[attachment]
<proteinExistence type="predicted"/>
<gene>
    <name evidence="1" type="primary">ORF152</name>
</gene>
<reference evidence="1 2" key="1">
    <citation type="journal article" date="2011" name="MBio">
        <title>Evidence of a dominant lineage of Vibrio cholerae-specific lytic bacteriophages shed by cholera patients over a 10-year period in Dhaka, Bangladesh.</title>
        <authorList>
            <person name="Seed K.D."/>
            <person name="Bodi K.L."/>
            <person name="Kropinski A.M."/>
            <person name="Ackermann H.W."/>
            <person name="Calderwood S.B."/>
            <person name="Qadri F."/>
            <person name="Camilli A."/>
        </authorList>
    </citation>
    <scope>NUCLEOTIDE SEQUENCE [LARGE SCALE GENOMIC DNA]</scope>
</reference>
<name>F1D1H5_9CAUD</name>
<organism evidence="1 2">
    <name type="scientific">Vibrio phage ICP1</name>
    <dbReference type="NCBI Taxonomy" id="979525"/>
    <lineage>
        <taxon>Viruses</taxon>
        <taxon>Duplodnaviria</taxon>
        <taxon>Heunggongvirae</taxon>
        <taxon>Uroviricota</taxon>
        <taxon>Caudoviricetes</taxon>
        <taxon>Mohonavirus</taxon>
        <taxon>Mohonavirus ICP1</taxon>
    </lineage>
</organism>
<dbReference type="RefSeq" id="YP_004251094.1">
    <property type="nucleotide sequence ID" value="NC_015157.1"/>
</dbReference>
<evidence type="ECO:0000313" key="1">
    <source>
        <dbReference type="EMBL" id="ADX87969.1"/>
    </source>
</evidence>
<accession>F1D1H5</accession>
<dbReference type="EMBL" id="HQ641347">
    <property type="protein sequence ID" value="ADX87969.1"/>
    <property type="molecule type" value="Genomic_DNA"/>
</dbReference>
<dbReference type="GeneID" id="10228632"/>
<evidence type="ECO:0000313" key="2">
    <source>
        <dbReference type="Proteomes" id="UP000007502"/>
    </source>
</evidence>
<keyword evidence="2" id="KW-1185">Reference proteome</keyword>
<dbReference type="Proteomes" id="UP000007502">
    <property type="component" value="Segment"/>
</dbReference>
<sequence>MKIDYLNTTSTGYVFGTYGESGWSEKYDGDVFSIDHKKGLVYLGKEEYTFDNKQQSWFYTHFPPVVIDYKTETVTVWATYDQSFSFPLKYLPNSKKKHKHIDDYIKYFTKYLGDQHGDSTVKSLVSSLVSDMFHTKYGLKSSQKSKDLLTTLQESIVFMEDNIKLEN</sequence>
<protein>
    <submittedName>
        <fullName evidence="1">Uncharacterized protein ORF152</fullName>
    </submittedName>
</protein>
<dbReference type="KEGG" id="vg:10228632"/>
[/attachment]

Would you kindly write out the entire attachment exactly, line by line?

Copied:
<proteinExistence type="predicted"/>
<gene>
    <name evidence="1" type="primary">ORF152</name>
</gene>
<reference evidence="1 2" key="1">
    <citation type="journal article" date="2011" name="MBio">
        <title>Evidence of a dominant lineage of Vibrio cholerae-specific lytic bacteriophages shed by cholera patients over a 10-year period in Dhaka, Bangladesh.</title>
        <authorList>
            <person name="Seed K.D."/>
            <person name="Bodi K.L."/>
            <person name="Kropinski A.M."/>
            <person name="Ackermann H.W."/>
            <person name="Calderwood S.B."/>
            <person name="Qadri F."/>
            <person name="Camilli A."/>
        </authorList>
    </citation>
    <scope>NUCLEOTIDE SEQUENCE [LARGE SCALE GENOMIC DNA]</scope>
</reference>
<name>F1D1H5_9CAUD</name>
<organism evidence="1 2">
    <name type="scientific">Vibrio phage ICP1</name>
    <dbReference type="NCBI Taxonomy" id="979525"/>
    <lineage>
        <taxon>Viruses</taxon>
        <taxon>Duplodnaviria</taxon>
        <taxon>Heunggongvirae</taxon>
        <taxon>Uroviricota</taxon>
        <taxon>Caudoviricetes</taxon>
        <taxon>Mohonavirus</taxon>
        <taxon>Mohonavirus ICP1</taxon>
    </lineage>
</organism>
<dbReference type="RefSeq" id="YP_004251094.1">
    <property type="nucleotide sequence ID" value="NC_015157.1"/>
</dbReference>
<evidence type="ECO:0000313" key="1">
    <source>
        <dbReference type="EMBL" id="ADX87969.1"/>
    </source>
</evidence>
<accession>F1D1H5</accession>
<dbReference type="EMBL" id="HQ641347">
    <property type="protein sequence ID" value="ADX87969.1"/>
    <property type="molecule type" value="Genomic_DNA"/>
</dbReference>
<dbReference type="GeneID" id="10228632"/>
<evidence type="ECO:0000313" key="2">
    <source>
        <dbReference type="Proteomes" id="UP000007502"/>
    </source>
</evidence>
<keyword evidence="2" id="KW-1185">Reference proteome</keyword>
<dbReference type="Proteomes" id="UP000007502">
    <property type="component" value="Segment"/>
</dbReference>
<sequence>MKIDYLNTTSTGYVFGTYGESGWSEKYDGDVFSIDHKKGLVYLGKEEYTFDNKQQSWFYTHFPPVVIDYKTETVTVWATYDQSFSFPLKYLPNSKKKHKHIDDYIKYFTKYLGDQHGDSTVKSLVSSLVSDMFHTKYGLKSSQKSKDLLTTLQESIVFMEDNIKLEN</sequence>
<protein>
    <submittedName>
        <fullName evidence="1">Uncharacterized protein ORF152</fullName>
    </submittedName>
</protein>
<dbReference type="KEGG" id="vg:10228632"/>